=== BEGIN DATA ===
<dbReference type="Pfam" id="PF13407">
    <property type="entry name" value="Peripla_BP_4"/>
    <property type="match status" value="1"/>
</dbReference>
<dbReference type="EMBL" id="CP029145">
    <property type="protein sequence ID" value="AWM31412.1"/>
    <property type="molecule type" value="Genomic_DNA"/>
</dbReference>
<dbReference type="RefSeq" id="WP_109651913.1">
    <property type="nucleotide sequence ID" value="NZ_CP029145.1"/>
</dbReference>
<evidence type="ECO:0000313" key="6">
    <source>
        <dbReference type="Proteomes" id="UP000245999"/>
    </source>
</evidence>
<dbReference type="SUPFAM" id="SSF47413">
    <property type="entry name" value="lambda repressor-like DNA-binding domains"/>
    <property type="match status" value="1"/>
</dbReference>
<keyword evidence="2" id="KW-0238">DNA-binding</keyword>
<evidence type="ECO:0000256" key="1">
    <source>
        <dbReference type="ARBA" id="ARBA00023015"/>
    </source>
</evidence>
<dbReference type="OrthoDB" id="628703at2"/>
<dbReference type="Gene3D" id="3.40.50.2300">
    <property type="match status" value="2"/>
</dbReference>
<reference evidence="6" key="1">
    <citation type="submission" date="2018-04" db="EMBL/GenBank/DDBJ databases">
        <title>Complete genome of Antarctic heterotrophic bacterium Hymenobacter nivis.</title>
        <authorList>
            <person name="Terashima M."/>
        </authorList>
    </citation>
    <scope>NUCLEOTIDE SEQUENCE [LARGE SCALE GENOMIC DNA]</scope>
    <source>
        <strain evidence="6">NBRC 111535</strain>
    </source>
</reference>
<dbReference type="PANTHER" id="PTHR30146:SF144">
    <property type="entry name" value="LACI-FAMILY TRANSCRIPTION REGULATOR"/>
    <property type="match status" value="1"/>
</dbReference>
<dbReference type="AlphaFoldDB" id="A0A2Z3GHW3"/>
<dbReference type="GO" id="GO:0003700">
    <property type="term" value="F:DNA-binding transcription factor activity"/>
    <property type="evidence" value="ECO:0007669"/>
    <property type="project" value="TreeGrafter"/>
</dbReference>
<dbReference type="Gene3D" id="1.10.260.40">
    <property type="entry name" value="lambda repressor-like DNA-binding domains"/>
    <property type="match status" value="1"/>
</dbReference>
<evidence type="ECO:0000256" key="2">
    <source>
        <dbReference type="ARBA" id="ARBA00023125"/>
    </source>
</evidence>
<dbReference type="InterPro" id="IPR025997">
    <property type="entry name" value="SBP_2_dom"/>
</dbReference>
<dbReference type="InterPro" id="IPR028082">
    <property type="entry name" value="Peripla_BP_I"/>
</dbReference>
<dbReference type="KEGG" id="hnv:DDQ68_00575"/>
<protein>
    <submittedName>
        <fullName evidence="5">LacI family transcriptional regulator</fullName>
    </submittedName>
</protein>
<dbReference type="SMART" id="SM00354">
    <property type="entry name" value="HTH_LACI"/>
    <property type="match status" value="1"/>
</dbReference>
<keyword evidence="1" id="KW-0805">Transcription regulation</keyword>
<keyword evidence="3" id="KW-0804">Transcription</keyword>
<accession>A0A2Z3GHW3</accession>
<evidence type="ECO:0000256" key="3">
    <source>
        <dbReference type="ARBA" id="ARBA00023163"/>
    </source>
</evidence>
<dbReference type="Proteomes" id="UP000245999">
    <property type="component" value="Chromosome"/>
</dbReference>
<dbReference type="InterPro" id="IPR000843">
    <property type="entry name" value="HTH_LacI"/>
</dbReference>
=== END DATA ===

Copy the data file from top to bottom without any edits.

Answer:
<dbReference type="Pfam" id="PF13407">
    <property type="entry name" value="Peripla_BP_4"/>
    <property type="match status" value="1"/>
</dbReference>
<dbReference type="EMBL" id="CP029145">
    <property type="protein sequence ID" value="AWM31412.1"/>
    <property type="molecule type" value="Genomic_DNA"/>
</dbReference>
<dbReference type="RefSeq" id="WP_109651913.1">
    <property type="nucleotide sequence ID" value="NZ_CP029145.1"/>
</dbReference>
<evidence type="ECO:0000313" key="6">
    <source>
        <dbReference type="Proteomes" id="UP000245999"/>
    </source>
</evidence>
<dbReference type="SUPFAM" id="SSF47413">
    <property type="entry name" value="lambda repressor-like DNA-binding domains"/>
    <property type="match status" value="1"/>
</dbReference>
<keyword evidence="2" id="KW-0238">DNA-binding</keyword>
<evidence type="ECO:0000256" key="1">
    <source>
        <dbReference type="ARBA" id="ARBA00023015"/>
    </source>
</evidence>
<dbReference type="OrthoDB" id="628703at2"/>
<dbReference type="Gene3D" id="3.40.50.2300">
    <property type="match status" value="2"/>
</dbReference>
<reference evidence="6" key="1">
    <citation type="submission" date="2018-04" db="EMBL/GenBank/DDBJ databases">
        <title>Complete genome of Antarctic heterotrophic bacterium Hymenobacter nivis.</title>
        <authorList>
            <person name="Terashima M."/>
        </authorList>
    </citation>
    <scope>NUCLEOTIDE SEQUENCE [LARGE SCALE GENOMIC DNA]</scope>
    <source>
        <strain evidence="6">NBRC 111535</strain>
    </source>
</reference>
<dbReference type="PANTHER" id="PTHR30146:SF144">
    <property type="entry name" value="LACI-FAMILY TRANSCRIPTION REGULATOR"/>
    <property type="match status" value="1"/>
</dbReference>
<dbReference type="AlphaFoldDB" id="A0A2Z3GHW3"/>
<dbReference type="GO" id="GO:0003700">
    <property type="term" value="F:DNA-binding transcription factor activity"/>
    <property type="evidence" value="ECO:0007669"/>
    <property type="project" value="TreeGrafter"/>
</dbReference>
<dbReference type="Gene3D" id="1.10.260.40">
    <property type="entry name" value="lambda repressor-like DNA-binding domains"/>
    <property type="match status" value="1"/>
</dbReference>
<evidence type="ECO:0000256" key="2">
    <source>
        <dbReference type="ARBA" id="ARBA00023125"/>
    </source>
</evidence>
<dbReference type="InterPro" id="IPR025997">
    <property type="entry name" value="SBP_2_dom"/>
</dbReference>
<dbReference type="InterPro" id="IPR028082">
    <property type="entry name" value="Peripla_BP_I"/>
</dbReference>
<dbReference type="KEGG" id="hnv:DDQ68_00575"/>
<protein>
    <submittedName>
        <fullName evidence="5">LacI family transcriptional regulator</fullName>
    </submittedName>
</protein>
<dbReference type="SMART" id="SM00354">
    <property type="entry name" value="HTH_LACI"/>
    <property type="match status" value="1"/>
</dbReference>
<keyword evidence="1" id="KW-0805">Transcription regulation</keyword>
<keyword evidence="3" id="KW-0804">Transcription</keyword>
<accession>A0A2Z3GHW3</accession>
<evidence type="ECO:0000256" key="3">
    <source>
        <dbReference type="ARBA" id="ARBA00023163"/>
    </source>
</evidence>
<dbReference type="Proteomes" id="UP000245999">
    <property type="component" value="Chromosome"/>
</dbReference>
<dbReference type="InterPro" id="IPR000843">
    <property type="entry name" value="HTH_LacI"/>
</dbReference>